Along with the complaint, Plaintiff provided the Court with a copy of the Delaware DOE and Middlebury Interactive Languages Program Agreement ("Program Agreement").[13] The Program Agreement "outlines the roles and responsibilities of [Middlebury, DDOE, and the host school] as well as the specific implementation details" and contains the signatures of the "District Administration," "School Administration" and "Classroom Facilitator."[14]

         Plaintiff asserts that by entering into the "contract" with Middlebury, Defendants created an "implied contract with its teachers and students to adhere to the rules to ensure their safety."[15] According to Plaintiff, Defendants breached this implied contract by "not following the policy" and "procedure put forth in the guidelines" of the contract when Defendants failed to provide a classroom facilitator and, in the absence of providing a classroom facilitator, not visit the classroom to check on classroom management.[16] From the language in the complaint, the Court views Plaintiffs claim as alleging Defendants breached a duty owed to her under to the Program Agreement.[17] Still, the Court reviews both the Program Agreement and the DDOE Contract to determine the viability of Plaintiff s breach of contract claim.

         As a general rule, only the contracting parties and intended third-party beneficiaries may enforce a contract's provisions. An intended beneficiary is found to exist where: (1) the contracting parties intended that the third party beneficiary benefit from the contract; (2) the benefit is intended as a gift or in satisfaction of a pre-existing obligation; and (3) the intent to benefit the third party beneficiary is material part of the parties' purpose in entering into the contract.[18] The status of the third party is determined solely by the intent of the contracting parties.[19] An intended beneficiary need not be specified in the contract to qualify as such.[20] However, if the promisee did not intend to confer direct benefits upon a third person and instead the third party happens to either coincidentally or indirectly benefit from the performance of the promise, then the third party is deemed an incidental beneficiary and has no right to enforce the contract.[21]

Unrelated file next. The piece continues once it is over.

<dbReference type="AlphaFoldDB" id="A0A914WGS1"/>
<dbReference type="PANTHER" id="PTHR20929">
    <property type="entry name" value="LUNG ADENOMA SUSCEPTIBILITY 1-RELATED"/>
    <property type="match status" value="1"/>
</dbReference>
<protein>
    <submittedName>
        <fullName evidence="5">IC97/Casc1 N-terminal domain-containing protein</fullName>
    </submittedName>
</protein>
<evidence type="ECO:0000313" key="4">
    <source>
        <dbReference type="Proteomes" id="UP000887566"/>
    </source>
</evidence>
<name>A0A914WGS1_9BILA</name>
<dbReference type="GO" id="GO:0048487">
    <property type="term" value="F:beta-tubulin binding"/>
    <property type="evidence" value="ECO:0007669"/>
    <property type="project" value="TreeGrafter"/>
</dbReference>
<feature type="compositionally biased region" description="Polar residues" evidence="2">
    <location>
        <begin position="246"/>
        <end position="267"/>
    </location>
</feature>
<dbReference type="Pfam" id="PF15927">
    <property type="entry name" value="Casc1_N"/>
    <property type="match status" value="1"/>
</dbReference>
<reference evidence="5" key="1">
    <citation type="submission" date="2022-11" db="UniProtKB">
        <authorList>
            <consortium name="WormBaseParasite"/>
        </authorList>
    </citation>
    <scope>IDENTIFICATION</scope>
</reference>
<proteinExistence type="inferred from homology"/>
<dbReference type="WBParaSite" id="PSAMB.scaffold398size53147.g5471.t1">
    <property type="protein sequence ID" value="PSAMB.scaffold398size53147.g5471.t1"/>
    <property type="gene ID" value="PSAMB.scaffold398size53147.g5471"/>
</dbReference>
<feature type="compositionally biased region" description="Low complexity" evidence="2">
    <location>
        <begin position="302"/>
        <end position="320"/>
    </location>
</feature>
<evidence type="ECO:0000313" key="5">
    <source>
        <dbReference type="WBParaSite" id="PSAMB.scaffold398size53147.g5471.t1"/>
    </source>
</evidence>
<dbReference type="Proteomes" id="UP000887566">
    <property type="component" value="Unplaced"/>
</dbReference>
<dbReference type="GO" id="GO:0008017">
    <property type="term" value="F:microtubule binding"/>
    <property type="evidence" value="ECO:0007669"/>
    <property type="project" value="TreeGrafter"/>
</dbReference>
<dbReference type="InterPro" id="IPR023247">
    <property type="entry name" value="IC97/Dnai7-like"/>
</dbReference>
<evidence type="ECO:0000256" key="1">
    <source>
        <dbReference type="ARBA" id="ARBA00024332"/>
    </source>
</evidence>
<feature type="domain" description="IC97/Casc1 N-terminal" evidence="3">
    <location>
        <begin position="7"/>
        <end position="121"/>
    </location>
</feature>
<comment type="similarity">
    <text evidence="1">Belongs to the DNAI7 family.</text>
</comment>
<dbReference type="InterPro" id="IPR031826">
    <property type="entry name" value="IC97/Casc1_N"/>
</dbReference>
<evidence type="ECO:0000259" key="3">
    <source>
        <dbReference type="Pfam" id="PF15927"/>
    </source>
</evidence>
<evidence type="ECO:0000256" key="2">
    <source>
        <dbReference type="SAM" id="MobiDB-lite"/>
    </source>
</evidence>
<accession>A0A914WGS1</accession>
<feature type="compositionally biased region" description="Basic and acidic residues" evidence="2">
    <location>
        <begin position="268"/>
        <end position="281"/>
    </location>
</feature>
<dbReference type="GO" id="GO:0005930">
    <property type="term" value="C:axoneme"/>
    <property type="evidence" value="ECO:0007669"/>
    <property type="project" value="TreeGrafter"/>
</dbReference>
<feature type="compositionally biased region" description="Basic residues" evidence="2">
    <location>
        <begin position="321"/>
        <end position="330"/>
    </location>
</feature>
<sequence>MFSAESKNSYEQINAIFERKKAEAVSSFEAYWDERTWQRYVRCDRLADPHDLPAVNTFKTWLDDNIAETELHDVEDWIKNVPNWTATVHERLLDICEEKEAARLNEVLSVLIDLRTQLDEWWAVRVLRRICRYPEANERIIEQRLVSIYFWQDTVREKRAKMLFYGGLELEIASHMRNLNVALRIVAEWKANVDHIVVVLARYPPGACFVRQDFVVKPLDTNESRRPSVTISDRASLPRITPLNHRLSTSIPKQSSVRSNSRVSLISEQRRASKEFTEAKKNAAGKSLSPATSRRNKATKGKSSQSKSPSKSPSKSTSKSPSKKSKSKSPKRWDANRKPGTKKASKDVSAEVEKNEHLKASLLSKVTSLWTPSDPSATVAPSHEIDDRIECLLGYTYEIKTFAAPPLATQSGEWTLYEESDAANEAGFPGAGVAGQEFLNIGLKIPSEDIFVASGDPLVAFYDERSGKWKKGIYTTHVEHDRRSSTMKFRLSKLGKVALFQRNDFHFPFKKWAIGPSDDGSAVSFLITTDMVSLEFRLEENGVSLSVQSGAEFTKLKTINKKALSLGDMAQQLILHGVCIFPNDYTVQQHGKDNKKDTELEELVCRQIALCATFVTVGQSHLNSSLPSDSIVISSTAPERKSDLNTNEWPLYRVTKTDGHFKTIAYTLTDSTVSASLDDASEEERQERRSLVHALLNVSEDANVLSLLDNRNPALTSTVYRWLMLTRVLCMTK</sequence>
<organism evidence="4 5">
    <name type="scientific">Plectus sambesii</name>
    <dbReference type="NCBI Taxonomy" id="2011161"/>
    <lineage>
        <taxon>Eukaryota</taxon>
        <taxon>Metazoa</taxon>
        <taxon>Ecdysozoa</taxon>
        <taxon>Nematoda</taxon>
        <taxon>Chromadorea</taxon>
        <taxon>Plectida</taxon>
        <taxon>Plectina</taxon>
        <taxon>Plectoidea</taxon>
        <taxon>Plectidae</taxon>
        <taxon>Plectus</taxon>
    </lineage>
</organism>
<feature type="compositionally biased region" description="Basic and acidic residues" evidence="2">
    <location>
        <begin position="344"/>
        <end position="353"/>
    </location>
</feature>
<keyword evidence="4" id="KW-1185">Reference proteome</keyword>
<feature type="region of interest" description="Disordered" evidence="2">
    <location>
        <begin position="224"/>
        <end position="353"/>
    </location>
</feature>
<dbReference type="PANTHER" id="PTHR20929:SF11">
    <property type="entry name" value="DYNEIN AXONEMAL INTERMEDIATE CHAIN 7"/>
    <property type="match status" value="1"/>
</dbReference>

In the present case, the DDOE Contract for Middlebury's services was between DDOE and Middlebury.[22] There is no language in the Contract that indicates an intent to confer a benefit on any person or entity other than the DDOE and Middlebury. As a result, Plaintiff cannot be considered a third-party beneficiary to the DDOE Contract and therefore may not enforce it against Defendants.

         Unlike the DDOE Contract, the Program Agreement provides that the "roles and responsibilities" of the District Administrator, School Administrator, School Classroom Facilitator and Middlebury Teacher include, among other things, the following:

The District Administrator: understands the program and oversees its implementation; ensures the District meets the criteria in the Program Agreement.
The School Administrator: selects, supervises and delegates duties for the classroom facilitator; performs duties of the classroom facilitator if needed; makes regular classroom visits to check on classroom management and student progress; keeps the District ...